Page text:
There's more...

The page list class implements "magic methods," which allow allow us to filter the list by any page attribute. We simply need to create a function name based off of the camel cased version of the attribute handle, preceded by "filterBy". So to filter all pages that have the exclude_nav attribute, we would write the following function:

$list->filterByExcludeNav(true);

Alternatively, if you want to just get an array of the first 99 Page objects and ignore pagination, use the get() function.

$pages = $list->get(99);

Since version 5.5, concrete5 uses Twitter's open source Bootstrap CSS framework for many of their internal styles. You can get the pagination controls in nicely formatted HTML (with relevant Bootstrap CSS classes) by printing/echoing the results of the following function (preferably you'd use this function in a view or template file of a block or single page):

echo $list->displayPagingV2();

The DatabaseItemList class and PageList class have several functions that make working with a collection of pages easier. You can filter by keywords, by collection type, parent page, and by any attribute using magic methods. We will cover the DatabaseItemList class further in Chapter 5, Working with Databases and Models.

 

Adding a page selector field to a form


It is easy to add a page selector field to a form. When clicked on, the sitemap will appear in a modal window, allowing for easy browsing and selecting of a page. This allows for user friendly custom applications that can allow users to attach pages to any type of custom object, like a blog post or cooking recipe, for example.

Getting ready

We will need to use the FormPageSelectorHelper class, which we will need to load using the Loader library.

This recipe will need to be written inside of an HTML form somewhere in your site. We have created a basic single page for this purpose, which can be downloaded with the code from the website for this book. To install the single page, copy the code for this recipe to your concrete5 site directory and visit /dashboard/pages/single. Add a new single page with a path of /example.

How to do it...

concrete5 includes a helper to generate the necessary JavaScript and HTML text needed to show the sitemap selector widget. We will use the Loader class to include and return the PageSelectorHelper class, which will then return the entire HTML that we need. The steps are as follows:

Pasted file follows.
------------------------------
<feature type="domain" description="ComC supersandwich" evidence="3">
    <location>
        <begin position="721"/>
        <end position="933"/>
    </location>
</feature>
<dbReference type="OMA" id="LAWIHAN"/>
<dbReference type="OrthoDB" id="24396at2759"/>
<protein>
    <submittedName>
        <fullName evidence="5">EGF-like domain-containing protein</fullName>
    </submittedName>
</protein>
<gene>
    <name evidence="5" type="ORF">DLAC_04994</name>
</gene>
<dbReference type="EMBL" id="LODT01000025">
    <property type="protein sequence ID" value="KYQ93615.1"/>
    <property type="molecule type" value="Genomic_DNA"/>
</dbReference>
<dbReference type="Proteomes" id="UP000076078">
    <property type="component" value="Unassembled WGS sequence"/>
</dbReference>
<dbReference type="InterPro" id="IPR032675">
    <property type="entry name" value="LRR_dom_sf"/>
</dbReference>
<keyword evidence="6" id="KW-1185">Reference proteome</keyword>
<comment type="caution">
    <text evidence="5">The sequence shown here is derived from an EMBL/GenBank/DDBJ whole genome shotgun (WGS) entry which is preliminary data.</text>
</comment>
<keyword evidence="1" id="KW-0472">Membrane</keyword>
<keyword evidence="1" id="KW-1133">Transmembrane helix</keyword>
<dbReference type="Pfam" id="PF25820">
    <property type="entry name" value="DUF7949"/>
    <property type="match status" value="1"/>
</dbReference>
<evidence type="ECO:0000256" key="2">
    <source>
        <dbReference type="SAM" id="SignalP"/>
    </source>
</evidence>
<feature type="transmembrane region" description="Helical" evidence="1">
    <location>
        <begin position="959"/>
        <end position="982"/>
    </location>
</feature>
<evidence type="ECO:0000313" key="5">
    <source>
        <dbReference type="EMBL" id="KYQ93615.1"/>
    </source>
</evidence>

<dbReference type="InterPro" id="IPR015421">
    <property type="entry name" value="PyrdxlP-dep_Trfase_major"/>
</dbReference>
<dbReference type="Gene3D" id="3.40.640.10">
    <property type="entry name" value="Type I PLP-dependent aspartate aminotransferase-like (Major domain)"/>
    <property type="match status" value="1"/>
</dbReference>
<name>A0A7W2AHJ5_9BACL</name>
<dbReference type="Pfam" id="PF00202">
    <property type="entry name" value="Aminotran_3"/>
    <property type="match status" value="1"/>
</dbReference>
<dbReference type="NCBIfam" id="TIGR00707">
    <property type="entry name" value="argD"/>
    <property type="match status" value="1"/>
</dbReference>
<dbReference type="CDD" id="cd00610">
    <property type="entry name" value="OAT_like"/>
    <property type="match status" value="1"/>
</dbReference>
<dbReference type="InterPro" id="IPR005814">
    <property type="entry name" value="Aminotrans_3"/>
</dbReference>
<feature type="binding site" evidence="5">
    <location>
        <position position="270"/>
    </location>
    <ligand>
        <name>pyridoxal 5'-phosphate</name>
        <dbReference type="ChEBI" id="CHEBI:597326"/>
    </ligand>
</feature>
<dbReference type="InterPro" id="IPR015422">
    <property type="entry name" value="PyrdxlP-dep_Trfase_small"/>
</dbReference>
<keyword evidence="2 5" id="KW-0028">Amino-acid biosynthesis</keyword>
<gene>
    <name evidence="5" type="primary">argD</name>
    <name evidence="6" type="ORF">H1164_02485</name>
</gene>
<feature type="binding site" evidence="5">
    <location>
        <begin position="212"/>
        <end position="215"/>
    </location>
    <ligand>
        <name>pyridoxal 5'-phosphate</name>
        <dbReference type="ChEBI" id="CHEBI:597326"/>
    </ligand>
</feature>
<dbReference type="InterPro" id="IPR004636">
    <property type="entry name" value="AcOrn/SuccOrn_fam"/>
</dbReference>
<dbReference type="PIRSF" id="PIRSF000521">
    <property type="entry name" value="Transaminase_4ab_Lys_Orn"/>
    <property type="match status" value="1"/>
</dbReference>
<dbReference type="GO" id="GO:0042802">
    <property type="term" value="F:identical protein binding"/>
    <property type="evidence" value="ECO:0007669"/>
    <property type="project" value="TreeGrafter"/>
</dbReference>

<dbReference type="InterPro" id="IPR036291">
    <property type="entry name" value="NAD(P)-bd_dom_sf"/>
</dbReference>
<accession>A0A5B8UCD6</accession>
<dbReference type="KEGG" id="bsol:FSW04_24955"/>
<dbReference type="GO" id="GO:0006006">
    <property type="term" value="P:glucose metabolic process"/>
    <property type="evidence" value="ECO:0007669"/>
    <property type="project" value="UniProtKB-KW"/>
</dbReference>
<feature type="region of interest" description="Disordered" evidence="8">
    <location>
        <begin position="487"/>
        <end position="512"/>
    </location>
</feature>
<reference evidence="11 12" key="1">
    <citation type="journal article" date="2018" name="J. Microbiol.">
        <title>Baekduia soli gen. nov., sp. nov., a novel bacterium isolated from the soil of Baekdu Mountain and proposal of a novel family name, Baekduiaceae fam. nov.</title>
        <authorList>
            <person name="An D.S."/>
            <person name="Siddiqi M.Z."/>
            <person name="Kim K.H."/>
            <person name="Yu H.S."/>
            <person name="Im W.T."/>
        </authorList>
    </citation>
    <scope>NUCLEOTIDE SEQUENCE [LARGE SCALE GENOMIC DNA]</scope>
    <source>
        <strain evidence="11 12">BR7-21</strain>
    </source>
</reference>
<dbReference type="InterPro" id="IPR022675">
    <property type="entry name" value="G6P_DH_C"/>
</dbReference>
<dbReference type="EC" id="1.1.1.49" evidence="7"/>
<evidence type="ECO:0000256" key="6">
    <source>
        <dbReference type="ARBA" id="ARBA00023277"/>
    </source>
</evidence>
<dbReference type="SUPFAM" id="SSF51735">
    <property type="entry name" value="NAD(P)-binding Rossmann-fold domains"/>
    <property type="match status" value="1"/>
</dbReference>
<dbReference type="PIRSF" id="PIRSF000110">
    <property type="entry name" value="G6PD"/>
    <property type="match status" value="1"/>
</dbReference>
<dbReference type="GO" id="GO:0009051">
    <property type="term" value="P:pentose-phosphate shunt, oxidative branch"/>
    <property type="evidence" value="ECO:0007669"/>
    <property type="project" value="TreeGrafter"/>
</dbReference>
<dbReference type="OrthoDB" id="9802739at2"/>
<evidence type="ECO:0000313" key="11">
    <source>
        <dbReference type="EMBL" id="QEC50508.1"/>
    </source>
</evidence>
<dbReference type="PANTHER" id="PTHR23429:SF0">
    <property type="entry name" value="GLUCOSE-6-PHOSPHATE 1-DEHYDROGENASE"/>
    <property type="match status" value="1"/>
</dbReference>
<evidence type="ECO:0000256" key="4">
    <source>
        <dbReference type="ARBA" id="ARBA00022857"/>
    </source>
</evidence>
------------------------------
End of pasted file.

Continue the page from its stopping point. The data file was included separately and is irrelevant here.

1. Make the pageSelector helper class available for us to use. The Loader class will automatically instantiate and return the instantiated helper object when the helper gets loaded.

    $pageSelector = Loader::helper('form/page_selector');
  2. Output the HTML and JavaScript required allowing users to select a page.

    echo $pageSelector->selectPage('page_id');

How it works...

The selectPage function returns the HTML and JavaScript necessary to produce a page selector field. There is only one parameter required, and that is a string indicating the name of the field. concrete5 will add a hidden <input> element to the form, which will allow the selected page ID to be read from a POST request.

In this example, once the form is submitted, you could retrieve the selected page ID by looking in the $_POST super variable.

$pageId = $_POST['page_id'];

There's more...

You can specify a page ID in the optional second parameter, which will populate the page selector with an existing page.

$page = Page::getByCollectionPath('/about-us');
echo $pageSelector->selectPage('page_id', $page->getCollectionID());

The pageSelector helper also has a function to display a sitemap in a modal window.

$args = array(
'display_mode' => 'full'
);
$pageSelector->sitemap($args);

Note that the sitemap() function loads an element, which is automatically printed to the screen, so there is no need to echo or print the result.

About the Author

  • David Strack

    David Strack has been a software engineer for over 10 years. With a strong background in HTML, PHP, and JavaScript, he has developed websites for dozens of companies, large and small. David currently works for a small startup in California creating energy analytics software. He lives in Milwaukee, Wisconsin, with his wife, Sarah, and their crazy dog, Brewski. David can usually be found hacking away with JavaScript, designing mobile apps, watching pro football, and drinking craft beer.

    Browse publications by this author